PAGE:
Florence Ballard was a student at junior high school in the Detroit housing projects and became friends with Paul Williams and Eddie Kendricks, (two members of The Primes, later to become the Temptations). The boys encouraged her to form a sister group called the Primettes (1959).
Ray Thomas (harmonica, vocals), John Lodge, and Michael Pinder keyboards, vocals) were members of El Riot & the Rebels in Birmingham in the early 60s. The group disbanded when John Lodge went to technical college and Mike Pinder left to join the army. Mike Pinder and Ray Thomas later formed the Krew Cats and recruited Denny Laine, Graeme Edge and Clint Warwick. They appeared as the Moody Blues in 1964 for the first time in Birmingham. Decca Records signed the band and their first single which met with modest acclaim was called “Steal your heart away.”
Before the onset of beat groups the sharpest sound around in the UK was trad jazz. This was a highbred of traditional jazz but as post-war Britain entered a period of massive social change and upheaval the new music became the sound of a generation determined to enjoy itself. Key names emerged like Acker Bilk, Chris Barber, and Kenny Ball. All were consummate musicians who had mastered their individual instruments.
Many believe his larger than life stage performances were related to Sammy’s secret desire to be liked and to overcome prejudice. He finished his army days in the entertainment section traveling across the US, gorging himself on the joy of being liked. He looked for haters in his audience and gave his performances an extra burst of strength and energy to make them acknowledge him as an entertainer. Back in Civy Street he perfected his performances
Ronald Wycherley was born in 1940 and brought up in Liverpool. As a child he suffered rheumatic fever which left his heart weak but that did not stop him from becoming a consummate performer. In almost formulaic way his father bought him a guitar, (aged 14) and he taught himself to play. Whilst not the best guitarist he was quite good at writing songs and when he saw the Girl can’t help it (1956) and a friend told him he looked like Eddie Cochrane, he was sold on a career as a rock’roller.
Robert George Meek was born in 1929 in Newent, England. Joe’s mother wanted a girl and dressed him as a girl. Whilst his three brothers were outward going young Joe was introverted and enjoyed staging magic shows for other children and dressing up for his own elaborate theatre productions. His other love was old radios and record players. Joe began building his own electrical gadgets and would rig up speakers so the local cherry pickers could listen to the radio as they worked. Later he became a mobile DJ, travelling the area with his own mobile set up,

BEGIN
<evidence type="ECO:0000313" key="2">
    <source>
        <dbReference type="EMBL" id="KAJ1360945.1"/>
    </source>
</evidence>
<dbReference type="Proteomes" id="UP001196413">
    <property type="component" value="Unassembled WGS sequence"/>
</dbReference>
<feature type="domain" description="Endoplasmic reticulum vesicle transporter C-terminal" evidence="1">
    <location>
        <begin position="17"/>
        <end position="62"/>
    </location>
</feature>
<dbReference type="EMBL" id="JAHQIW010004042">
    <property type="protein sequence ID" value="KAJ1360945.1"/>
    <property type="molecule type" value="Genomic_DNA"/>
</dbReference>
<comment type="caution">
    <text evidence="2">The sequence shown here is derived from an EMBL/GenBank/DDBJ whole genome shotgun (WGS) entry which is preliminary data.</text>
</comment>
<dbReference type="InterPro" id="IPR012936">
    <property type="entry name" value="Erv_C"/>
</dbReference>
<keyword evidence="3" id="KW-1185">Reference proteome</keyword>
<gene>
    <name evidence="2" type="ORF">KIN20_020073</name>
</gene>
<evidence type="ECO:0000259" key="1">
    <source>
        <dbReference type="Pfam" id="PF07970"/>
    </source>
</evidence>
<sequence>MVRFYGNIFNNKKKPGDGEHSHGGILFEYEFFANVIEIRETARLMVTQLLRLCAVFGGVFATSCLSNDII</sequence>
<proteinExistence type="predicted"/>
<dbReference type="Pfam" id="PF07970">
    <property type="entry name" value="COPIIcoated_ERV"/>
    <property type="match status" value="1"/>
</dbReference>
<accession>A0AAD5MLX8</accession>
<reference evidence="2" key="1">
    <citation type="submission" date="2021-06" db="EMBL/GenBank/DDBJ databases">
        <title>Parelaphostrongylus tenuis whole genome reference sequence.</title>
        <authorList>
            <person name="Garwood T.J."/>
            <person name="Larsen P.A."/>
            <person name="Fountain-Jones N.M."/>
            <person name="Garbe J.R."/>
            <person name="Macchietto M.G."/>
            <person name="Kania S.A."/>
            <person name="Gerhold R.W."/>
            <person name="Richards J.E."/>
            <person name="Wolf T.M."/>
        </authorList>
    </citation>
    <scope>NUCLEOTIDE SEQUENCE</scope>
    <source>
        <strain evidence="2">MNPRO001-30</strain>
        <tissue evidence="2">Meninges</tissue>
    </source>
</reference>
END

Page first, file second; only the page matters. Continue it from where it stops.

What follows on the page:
Geoffrey Arnold Beck was born in 1944, in Wallington, England. From the age of 10 he sang in the local church choir and as a teenager learned to play the guitar. Jeff like many other UK kids became fascinated with making guitars as well as playing them. In post war England the electric guitar was a rare commodity because import restrictions from the US prevented them from general sale. The UK guitarists keen on the sound were left to build their own.
Artemios Ventouris Roussos was born in 1946 in Alexandria, Egypt. His parents were expatriate Greeks and his father was an engineer and mother, an actress. Demis was a pet name for the young Artemois who was brought up in the middle of the Muslim city and from early childhood exposed to both Byzantine and Arabic influences. Attracted to singing, he sang with the choir of the Greek Byzantine Church and became a soloist for five years.
Marion Ryan was born in Middlesbrough, Cleveland, UK in 1931. As a professional singer she worked with the Ray Ellington orchestra which springboarded her recording career. She had a good singing voice and was capable of a wide rage of styles. Her glamous good looks earned her the title "the Marilyn Monroe of popular song," but despite her popularity her recording career was mediocre. She did have one UK Top Five hit with 'Love ne forever' (1958).
Antoine Dominique "Fats" Domino was born in 1928 in New Orleans, Louisiana. He learned to play the piano aged 7, and his style was influenced by boogie woogie pianists like Albert Ammons, and Meade Lux Lewis. Later his triplet piano play came from Little Willie Littlefield.